Don't miss a single day of FREE! Go to to sign up for the newsletter and get a love note in your inbox each morning of a tour date.

Let the unmasking BEGIN!

Sunday, October 16, 2011

Bloodstone Heart - Author Interview With T. Lynne Tolles

Release Notes is thrilled to have CBLS featured author T. Lynne Tolles as guest author interview.  I found her words to be interesting and inspiring!  I hope you enjoy!

RN: When did you first realize you wanted to be an author?
TLT: I’m not sure. It certainly wasn’t my goal in life. I was actually trying to make a point with my teenager and it all kind of fell into place.

RN: On average, how long does it take you to write a book?
TLT: I would guesstimate somewhere between three to six months.

RN: Where do you find writing inspiration?
TLT: Everywhere, but if you want to get specific, most of my writing seems to happen in that pre-dream state just before I fall asleep.  I work out most of my plots and problem areas in this state. I guess it is when my mind is the most open to ideas and doesn’t have the stress of life ruling it.

RN: When did you write your first book and how old were you?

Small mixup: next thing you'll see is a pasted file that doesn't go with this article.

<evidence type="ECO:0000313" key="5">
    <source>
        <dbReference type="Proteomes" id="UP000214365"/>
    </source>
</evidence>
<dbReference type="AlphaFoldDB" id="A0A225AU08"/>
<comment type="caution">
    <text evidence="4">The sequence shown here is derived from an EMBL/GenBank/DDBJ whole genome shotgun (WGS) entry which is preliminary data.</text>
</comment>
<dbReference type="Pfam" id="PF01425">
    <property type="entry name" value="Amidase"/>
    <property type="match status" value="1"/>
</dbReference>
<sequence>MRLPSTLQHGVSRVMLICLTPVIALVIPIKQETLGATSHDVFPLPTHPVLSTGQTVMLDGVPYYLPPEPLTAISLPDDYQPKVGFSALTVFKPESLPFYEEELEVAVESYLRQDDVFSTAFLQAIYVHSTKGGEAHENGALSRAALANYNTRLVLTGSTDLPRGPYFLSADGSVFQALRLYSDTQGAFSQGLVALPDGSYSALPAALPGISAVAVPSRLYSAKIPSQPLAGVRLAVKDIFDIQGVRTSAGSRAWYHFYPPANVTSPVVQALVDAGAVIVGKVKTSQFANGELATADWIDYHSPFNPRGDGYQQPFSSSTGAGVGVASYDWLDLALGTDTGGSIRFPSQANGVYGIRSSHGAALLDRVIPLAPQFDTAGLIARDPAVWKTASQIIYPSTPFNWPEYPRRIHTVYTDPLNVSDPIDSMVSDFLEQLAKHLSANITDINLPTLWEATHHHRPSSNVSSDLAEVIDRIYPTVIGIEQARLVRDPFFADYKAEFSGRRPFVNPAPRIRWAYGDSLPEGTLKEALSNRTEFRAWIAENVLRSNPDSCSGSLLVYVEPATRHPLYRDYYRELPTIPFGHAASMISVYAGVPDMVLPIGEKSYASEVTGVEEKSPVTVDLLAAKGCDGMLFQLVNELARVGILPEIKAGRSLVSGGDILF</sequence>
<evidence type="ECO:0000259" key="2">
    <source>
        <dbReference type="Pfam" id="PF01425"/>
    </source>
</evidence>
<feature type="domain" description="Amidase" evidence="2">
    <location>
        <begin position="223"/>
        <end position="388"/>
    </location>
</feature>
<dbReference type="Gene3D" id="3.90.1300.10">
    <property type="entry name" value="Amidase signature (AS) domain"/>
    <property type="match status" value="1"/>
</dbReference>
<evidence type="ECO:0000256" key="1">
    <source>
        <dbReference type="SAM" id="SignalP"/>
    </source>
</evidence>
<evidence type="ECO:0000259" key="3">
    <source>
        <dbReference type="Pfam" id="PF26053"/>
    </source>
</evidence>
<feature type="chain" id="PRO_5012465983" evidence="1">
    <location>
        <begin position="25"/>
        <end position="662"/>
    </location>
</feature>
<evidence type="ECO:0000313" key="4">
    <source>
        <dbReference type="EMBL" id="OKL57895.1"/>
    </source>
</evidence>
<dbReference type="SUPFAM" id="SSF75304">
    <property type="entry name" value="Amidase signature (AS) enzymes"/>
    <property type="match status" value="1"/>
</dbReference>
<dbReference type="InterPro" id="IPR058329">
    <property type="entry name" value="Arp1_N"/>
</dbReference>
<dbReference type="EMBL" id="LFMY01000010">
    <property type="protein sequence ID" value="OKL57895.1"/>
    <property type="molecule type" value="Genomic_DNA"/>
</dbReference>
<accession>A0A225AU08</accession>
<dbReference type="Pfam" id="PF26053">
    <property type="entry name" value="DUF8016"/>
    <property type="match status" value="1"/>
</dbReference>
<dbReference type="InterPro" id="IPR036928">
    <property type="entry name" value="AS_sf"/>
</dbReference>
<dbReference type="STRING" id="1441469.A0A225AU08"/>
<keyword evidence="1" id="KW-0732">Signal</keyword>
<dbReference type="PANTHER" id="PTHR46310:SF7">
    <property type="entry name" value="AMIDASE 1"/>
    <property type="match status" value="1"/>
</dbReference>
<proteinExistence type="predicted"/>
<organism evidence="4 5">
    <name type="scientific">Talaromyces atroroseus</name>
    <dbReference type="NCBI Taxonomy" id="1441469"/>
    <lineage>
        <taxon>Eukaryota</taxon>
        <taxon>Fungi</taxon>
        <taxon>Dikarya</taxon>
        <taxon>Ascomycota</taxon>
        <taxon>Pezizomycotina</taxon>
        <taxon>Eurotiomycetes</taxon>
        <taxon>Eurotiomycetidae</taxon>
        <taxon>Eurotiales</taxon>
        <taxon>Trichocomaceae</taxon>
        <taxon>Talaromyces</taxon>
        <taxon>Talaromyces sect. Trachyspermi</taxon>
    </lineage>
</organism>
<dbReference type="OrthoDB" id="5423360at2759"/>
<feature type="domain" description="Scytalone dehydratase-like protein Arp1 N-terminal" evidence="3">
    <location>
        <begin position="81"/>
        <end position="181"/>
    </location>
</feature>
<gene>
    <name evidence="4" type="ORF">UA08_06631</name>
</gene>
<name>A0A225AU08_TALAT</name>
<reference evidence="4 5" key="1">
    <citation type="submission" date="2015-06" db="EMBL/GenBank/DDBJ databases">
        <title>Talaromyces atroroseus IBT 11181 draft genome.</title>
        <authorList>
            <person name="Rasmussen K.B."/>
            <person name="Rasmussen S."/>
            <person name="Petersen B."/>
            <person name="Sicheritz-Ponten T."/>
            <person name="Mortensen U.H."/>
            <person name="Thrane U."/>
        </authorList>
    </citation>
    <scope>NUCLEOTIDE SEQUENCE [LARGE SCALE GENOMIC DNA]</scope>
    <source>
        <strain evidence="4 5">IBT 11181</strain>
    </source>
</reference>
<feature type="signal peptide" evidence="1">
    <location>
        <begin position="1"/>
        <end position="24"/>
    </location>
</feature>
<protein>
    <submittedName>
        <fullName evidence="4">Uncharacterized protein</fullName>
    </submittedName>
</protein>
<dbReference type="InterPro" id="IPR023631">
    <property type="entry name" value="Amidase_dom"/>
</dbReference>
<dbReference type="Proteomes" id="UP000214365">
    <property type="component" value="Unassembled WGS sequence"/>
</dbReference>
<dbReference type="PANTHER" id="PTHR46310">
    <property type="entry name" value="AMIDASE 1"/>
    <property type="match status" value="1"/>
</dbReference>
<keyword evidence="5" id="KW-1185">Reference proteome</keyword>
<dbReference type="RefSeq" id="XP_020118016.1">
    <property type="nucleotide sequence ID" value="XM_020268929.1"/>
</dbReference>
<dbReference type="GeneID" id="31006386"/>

TLT: I didn’t enjoy writing in school. I guess I didn’t like being told what I had to write about even if it was very general.  It wasn’t until a couple of years ago that I even had an inkling of stepping up to the task.

RN: What do you think makes a good story?
TLT: Real People…I like to think that if you make your characters as real as possible with feasible conversations and plausible reactions, than the characters can carry the story. Using life experiences in your writing helps you to connect to your readers.  A great story helps too, but if you can’t connect with the characters in the book than you’re probably not going to like any story that involves them.

RN: Does your family (and/or close friends) know that you write and are a published author of romance fiction? If so, are they supportive of your efforts?